It made me wonder what happens to those without a guiding figure in their life, or a culture which promotes inclusivity and opportunity? I knew I wanted to create something which gave people hope, and something which strives to achieve the UN Sustainable Development Goals (SDGs) for which the notions of equality, safety and responsible prosperity are at the core.
The World We Want was established based on an impetus to unite and galvanise change-makers, organisations, non-profits, governments, businesses, celebrities, philanthropists and citizens to create a world ready and capable of positive action and change.
In setting up and working towards your goal, can you share some of the roadblocks you faced and how you overcame them?
One of the biggest challenges is making sure people are aware of the challenges we face as a generation. We realised that to achieve the SDGs by 2030, there was a need to engage cultures and demographics beyond policymakers, corporate sustainability officers, governments, and charities. When you assess the success, or failures, of the Millenium Development Goals (MDG) for example - you begin to understand that these sectors were already engaged as part of those efforts, yet the impact was limited. You begin to realise that the fait of the SDGs relies on reengaging the aforementioned stakeholders, but this time aligning them with the most impactful changemakers. The ones who ultimately hold the lion share of power when it comes to changing the way we live our lives – the global public. Although educating citizens of issues and raising awareness of these is critical to the work at The World We Want , we are equally focused on converting awareness of issues into inspired action.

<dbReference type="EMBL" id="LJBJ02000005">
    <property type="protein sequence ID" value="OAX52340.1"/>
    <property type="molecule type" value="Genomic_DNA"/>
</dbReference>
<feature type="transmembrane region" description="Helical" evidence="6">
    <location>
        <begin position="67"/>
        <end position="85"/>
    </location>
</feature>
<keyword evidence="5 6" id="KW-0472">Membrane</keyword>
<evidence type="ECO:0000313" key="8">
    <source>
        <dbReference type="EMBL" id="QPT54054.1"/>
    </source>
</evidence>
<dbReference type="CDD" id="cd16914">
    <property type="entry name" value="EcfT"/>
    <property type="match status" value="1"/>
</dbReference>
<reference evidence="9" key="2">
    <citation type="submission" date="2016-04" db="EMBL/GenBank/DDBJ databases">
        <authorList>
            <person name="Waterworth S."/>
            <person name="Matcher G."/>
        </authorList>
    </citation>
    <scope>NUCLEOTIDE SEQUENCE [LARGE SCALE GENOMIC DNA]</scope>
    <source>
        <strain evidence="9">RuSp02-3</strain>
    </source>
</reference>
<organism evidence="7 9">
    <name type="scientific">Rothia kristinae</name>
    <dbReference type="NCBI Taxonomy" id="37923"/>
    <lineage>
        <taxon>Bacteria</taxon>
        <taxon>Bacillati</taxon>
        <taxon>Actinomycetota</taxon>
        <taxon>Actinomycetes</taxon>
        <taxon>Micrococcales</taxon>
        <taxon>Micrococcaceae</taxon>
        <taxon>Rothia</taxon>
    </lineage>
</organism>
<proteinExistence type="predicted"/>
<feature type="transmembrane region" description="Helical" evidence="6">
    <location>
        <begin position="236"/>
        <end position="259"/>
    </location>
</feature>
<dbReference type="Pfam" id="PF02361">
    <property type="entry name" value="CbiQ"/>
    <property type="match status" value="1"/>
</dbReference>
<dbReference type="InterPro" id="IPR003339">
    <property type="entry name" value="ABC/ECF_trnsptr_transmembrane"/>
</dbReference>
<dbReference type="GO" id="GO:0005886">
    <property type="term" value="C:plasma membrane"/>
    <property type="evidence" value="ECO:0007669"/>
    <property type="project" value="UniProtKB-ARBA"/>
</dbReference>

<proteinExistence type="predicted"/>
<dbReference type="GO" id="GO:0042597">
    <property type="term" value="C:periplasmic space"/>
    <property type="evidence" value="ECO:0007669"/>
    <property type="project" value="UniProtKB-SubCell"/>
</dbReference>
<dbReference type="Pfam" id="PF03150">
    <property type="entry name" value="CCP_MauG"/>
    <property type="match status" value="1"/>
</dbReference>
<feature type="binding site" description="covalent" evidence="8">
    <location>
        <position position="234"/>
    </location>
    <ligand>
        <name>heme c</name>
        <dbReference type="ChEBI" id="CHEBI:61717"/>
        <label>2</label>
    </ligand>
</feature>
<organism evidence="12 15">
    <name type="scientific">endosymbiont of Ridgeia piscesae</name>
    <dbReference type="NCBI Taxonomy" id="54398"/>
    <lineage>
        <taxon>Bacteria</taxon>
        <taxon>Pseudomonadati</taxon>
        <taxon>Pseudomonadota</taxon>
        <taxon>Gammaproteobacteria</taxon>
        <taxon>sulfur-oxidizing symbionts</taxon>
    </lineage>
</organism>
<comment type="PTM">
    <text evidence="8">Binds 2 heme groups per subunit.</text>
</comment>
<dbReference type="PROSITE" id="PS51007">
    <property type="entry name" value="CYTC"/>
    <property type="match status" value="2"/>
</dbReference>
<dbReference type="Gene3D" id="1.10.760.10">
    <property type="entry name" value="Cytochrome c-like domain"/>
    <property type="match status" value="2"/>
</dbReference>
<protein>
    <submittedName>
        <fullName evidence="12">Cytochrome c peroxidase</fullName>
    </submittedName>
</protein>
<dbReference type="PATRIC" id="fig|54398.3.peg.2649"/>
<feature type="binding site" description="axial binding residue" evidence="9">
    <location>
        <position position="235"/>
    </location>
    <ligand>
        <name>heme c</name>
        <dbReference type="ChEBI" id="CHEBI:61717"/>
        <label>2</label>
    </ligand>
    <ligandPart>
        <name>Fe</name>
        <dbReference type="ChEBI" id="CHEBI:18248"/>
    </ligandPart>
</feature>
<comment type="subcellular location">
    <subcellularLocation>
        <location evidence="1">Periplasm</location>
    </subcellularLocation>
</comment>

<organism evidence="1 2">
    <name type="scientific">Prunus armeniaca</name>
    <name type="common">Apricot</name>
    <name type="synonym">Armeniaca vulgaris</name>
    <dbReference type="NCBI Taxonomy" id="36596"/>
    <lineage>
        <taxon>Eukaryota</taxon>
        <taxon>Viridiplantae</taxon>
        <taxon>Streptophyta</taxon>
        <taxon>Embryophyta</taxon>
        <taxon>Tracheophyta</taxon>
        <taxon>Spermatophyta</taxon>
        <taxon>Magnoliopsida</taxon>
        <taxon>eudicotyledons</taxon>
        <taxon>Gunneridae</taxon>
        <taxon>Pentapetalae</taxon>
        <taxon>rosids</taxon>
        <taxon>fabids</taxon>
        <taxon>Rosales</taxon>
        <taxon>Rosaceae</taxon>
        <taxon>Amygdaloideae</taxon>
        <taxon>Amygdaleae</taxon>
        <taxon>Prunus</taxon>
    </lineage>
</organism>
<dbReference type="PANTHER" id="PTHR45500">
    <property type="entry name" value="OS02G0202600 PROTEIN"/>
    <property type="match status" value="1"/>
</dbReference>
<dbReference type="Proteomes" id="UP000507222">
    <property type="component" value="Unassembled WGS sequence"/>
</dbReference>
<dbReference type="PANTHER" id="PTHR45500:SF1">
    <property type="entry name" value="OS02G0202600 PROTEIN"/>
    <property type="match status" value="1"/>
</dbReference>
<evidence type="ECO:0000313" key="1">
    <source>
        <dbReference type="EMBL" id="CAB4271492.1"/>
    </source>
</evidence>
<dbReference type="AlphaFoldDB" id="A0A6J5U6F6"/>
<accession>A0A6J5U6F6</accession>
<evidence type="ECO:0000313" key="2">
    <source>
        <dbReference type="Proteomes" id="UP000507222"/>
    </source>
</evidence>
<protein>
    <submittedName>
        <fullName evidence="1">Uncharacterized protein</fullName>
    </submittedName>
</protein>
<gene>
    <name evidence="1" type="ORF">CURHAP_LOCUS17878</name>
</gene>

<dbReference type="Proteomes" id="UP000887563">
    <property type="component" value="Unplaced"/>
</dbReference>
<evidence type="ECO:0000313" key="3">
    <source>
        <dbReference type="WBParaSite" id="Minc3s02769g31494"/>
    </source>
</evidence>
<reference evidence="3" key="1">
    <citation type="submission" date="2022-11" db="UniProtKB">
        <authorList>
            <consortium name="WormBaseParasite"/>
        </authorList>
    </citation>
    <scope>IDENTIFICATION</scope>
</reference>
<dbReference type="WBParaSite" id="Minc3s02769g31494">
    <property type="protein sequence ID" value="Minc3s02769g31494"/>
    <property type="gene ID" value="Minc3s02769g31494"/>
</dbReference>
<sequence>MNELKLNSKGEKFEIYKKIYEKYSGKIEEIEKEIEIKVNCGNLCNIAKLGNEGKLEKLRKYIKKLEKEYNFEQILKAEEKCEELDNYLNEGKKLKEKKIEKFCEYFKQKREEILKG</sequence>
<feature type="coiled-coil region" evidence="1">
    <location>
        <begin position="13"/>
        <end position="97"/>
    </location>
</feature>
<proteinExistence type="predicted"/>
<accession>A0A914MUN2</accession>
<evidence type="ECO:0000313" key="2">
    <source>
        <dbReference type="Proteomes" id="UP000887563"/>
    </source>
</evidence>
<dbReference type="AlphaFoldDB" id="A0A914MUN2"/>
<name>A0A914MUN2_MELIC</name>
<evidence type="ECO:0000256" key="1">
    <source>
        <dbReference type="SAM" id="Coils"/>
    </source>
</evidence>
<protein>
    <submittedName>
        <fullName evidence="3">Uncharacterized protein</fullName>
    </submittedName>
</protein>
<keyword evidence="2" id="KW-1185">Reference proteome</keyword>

Has your gender ever been a hindrance when working around the people you work with?